By Cath from AZ on January 28, 2015
Is this product able to be used on a wood burning fireplace insert? If so, where is the best place to put it?
By Will M. on January 28, 2015
Answer:Wood burning inserts are almost identical to their wood stove counterparts in construction. As such, this thermometer could be placed on the top surface of a wood insert.
By Ali from Fairfax, Va on February 24, 2014
our the flue for our old Hearthstone does not hold a magnet -- the adv. here says to put on stove top but the thing itself just says for the flue pipe. I don't want to drill a hole and use the screw....should I adjust temps if I just sit it on the top
By Collin C. - NFI Master Hearth Professional on February 25, 2014
Answer:The thermometer can indeed be placed directly on top of the stove, near the flue collar for the most accurate temperatures. Older stoves did not feature the ceramic baffles in the upper firebox and as a result, the top of the stove achieves a temperature that is close to the flue collar. A 50 to 75 degree cooler temperature differential is common.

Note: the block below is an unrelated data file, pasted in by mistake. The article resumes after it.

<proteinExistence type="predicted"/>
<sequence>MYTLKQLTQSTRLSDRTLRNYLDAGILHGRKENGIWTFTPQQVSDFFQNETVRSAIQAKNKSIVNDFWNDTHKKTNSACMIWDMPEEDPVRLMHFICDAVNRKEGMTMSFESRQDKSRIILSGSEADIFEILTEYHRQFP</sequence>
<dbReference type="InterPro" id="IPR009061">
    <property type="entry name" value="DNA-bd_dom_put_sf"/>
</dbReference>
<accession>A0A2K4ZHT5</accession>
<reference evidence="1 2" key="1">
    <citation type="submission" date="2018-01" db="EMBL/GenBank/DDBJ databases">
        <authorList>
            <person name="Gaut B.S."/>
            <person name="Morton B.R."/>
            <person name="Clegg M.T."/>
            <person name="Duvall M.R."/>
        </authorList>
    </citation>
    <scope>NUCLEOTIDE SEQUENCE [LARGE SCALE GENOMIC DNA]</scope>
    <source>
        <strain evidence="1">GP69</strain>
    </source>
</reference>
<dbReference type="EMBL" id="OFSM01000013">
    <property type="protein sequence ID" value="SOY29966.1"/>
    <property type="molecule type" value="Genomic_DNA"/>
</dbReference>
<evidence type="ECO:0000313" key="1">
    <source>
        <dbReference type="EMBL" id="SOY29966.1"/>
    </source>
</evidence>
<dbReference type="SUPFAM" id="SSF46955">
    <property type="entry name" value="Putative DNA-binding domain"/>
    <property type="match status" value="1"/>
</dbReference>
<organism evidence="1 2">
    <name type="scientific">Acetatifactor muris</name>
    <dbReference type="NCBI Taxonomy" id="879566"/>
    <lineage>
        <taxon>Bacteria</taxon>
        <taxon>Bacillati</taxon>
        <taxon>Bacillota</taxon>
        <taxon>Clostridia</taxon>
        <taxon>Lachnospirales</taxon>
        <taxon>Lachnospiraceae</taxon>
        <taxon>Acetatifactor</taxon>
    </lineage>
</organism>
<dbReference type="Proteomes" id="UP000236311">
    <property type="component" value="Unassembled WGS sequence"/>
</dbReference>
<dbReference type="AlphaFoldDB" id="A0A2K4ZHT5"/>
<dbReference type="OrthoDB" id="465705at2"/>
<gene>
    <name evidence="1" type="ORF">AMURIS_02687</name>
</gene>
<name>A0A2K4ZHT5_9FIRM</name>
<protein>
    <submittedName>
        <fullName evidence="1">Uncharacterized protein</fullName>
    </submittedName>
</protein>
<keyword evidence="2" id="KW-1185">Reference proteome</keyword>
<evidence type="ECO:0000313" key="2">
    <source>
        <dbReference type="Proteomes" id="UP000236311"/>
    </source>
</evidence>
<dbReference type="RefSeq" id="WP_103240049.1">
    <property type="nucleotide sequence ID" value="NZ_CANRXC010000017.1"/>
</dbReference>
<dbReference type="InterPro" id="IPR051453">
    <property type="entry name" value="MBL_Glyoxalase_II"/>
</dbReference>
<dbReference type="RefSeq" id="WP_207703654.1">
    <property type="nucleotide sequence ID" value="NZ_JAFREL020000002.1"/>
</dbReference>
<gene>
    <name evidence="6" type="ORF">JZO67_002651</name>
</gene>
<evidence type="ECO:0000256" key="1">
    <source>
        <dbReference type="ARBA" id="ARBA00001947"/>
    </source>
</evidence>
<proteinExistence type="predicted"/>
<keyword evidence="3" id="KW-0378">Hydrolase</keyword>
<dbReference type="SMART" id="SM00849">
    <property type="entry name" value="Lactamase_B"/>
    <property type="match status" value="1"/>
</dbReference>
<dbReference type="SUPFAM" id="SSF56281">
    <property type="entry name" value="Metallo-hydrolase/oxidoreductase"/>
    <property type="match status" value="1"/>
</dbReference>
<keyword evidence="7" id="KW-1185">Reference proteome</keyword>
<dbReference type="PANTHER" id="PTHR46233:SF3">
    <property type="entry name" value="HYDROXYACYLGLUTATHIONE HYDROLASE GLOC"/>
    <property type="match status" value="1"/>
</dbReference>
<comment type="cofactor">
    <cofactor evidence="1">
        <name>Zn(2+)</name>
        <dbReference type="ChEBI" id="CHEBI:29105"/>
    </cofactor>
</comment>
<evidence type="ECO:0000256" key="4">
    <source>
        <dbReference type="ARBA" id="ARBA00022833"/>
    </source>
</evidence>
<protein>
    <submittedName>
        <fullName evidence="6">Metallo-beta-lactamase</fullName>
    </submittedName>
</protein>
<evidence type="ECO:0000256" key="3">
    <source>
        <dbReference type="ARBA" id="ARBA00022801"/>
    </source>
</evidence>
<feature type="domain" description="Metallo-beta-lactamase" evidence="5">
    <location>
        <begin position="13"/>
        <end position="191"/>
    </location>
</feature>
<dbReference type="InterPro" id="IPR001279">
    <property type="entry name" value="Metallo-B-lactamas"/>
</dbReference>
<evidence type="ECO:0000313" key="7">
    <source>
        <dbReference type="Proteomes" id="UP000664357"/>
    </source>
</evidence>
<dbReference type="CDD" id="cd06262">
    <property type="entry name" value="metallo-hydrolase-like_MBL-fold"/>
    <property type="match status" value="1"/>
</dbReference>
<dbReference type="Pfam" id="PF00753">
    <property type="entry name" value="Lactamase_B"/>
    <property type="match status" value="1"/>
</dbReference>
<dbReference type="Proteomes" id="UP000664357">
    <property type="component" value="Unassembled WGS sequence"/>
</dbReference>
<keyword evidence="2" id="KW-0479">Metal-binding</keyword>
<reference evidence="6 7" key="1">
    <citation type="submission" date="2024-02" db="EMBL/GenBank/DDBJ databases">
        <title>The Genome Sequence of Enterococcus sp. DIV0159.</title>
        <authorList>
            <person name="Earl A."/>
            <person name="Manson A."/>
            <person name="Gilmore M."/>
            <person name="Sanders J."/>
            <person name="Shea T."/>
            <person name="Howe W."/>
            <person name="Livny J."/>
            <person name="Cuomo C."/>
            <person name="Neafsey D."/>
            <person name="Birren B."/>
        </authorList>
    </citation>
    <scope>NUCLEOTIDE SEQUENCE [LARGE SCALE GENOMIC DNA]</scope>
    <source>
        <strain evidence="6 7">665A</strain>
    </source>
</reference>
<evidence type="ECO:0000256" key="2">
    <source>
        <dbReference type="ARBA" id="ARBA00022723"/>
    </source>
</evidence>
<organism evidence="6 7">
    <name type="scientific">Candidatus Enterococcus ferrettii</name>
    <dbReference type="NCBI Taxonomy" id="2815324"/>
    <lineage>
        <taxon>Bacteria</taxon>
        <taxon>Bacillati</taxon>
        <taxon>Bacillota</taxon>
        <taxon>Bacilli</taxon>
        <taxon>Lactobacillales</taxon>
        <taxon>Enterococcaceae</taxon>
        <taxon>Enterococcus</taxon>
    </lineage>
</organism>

By Elizabeth Hastings from Delaware on October 24, 2012
Is there a 3-blade Caframo Ecofan for wood stoves?
By Tyler M. - Fireplace Specialist on October 25, 2012
Answer:Unfortunately, no. We have two 2-blade models for wood stoves and one 3-blade model that is only for use with gas stoves.
By Debbie Taylor from Escondido, CA on December 30, 2012
We were given a HomeSaver magnetic stove Thermometer (#40900.) We have double wall pipe. Is there any way to use the thermometer with our pipe? It normally reads between 150 to 250 degrees no matter how big our fire is. We are assuming it will not go higher because we have the double-walled pipe.
If you can use it, is the current reading we are getting correct for double-walled pipe?
By Collin C. - NFI Master Hearth Professional on December 31, 2012
Answer:This thermometer is primarily intended for use with single walled stovepipe. While its optimal temperature gauge will not be correct with double wall stovepipe, it will accurately reflect the surface temperature of your double-walled stovepipe. Between 125 to 300 degrees can be expected for double-walled pipe, depending on the stage of the fire and the wood being burned.
By your description, it sounds like your thermometer is reading accurately.